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Massage Today
December, 2002, Vol. 02, Issue 12

Spa Letters

By Steve Capellini, LMT

Author's Note: The Spa Letters column features news, personality profiles, trends, and plenty of professional possibilities for LMTs in the spa industry. The style is epistolary, meaning the articles are letters to a fictional massage therapist friend of the author.

Dear Lou,

So, you're going to work in a medical spa. Congratulations.

You could probably tell from my last letter that I felt this was the right direction for you to take. Medical spas are the wave of the future. In fact, I think that over the next two decades, the distinction between spas and medical facilities will continue to blur, until eventually, we will barely be able to remember the days when we thought of them as such separate facilities.

Consider this: major medical establishments such as John's Hopkins and the Mayo Clinic are aggressively pursuing the development of wellness facilities and spas. They have "seen the light" and have already contacted professionals in the industry to help formulate their plans. These new facilities will feature the latest technology and some of the best physicians, but they will also offer people the comfort and hands-on care found in spas. Practitioners will spend more time, on average, with each person, who may well be called a "guest," as in the spa model, rather than a "patient," as in the medical model. Traditional doctors and experts in complementary and alternative medicine (CAM) will work side-by-side to develop detailed life plans for their guests, attempting not only to stave off disease once it arises, but to create optimal health throughout each individual's lifespan.

Many new facilities will focus on longevity. I personally know of several well-funded startups focusing on this aspect of the medical spa, with treatments and programs tailored to those who wish to maintain youthful looks and health for as long as possible. This paradigm is nothing new - the Pritikin Longevity Center started back in the 70s, and it's interesting to note that Pritikin has just recently amended its name to "Longevity Center & Spa."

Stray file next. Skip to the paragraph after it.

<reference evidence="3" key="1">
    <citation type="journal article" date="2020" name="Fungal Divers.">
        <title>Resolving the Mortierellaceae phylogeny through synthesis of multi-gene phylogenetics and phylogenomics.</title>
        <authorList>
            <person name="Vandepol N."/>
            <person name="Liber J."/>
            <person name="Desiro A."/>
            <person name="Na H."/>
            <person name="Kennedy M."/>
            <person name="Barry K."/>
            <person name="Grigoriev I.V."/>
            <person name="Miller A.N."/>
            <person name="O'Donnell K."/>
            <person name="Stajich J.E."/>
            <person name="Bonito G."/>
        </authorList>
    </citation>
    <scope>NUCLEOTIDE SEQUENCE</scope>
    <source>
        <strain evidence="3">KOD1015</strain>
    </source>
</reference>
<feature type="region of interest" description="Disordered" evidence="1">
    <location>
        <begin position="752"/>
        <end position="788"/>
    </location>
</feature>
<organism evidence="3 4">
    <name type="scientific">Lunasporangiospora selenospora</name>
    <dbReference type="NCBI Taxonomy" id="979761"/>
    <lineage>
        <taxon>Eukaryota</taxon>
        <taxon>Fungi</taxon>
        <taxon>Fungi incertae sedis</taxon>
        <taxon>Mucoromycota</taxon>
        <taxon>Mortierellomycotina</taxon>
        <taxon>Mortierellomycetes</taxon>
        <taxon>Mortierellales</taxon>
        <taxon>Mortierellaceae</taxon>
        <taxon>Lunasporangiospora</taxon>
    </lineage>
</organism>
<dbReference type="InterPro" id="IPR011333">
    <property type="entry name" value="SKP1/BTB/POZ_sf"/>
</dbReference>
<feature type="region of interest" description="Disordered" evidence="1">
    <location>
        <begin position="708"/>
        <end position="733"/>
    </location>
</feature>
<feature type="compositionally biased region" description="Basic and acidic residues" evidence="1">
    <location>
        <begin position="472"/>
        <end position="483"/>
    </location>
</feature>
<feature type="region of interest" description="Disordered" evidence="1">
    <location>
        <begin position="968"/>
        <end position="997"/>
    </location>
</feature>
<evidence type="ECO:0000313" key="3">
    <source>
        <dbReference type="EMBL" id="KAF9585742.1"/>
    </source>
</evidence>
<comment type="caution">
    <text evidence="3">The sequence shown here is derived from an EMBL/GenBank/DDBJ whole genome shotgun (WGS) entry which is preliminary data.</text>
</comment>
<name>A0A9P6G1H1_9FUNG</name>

So, longevity centers are moving toward spas, and spas are moving toward longevity centers, and the whole medical industrial complex is moving somewhere right into the middle of it all. Knowing this, how can you fit in?

The Holy Grail

First of all, it's important to understand something that is going on in the spa world right now that will impact your chances at success within it. Currently, there is a great quest going on, and there are a number of players seeking the elusive "holy grail" of the spa world. What is this holy grail? Nobody knows for sure exactly what it will look like, but everyone knows it will include a chain of spas or spa-like facilities that capture the public's imagination (and dollars) in a big way. It will be the key brand in a future dominated by wellness-oriented spa facilities. From what you've told me, the owners of this medical spa that is hiring you believes they have a chance to become this key brand. Believe me, there are dozens of others who believe the same thing.

To succeed in this early phase of the new medical spa world, there are several things you can do to make yourself more attractive to those people seeking this "holy grail." By understanding their mindset, you can help them on their quest. This will benefit you on your own personal quest for success and fulfillment. It's important, though, not to get too caught up in the fervor of this quest. People hot on the trail of the holy grail often get blinded by their own ambition. Successful navigation of this next tricky part of your career path requires two apparently opposing qualities: a cool, calm rational perspective and also a truckload of enthusiasm.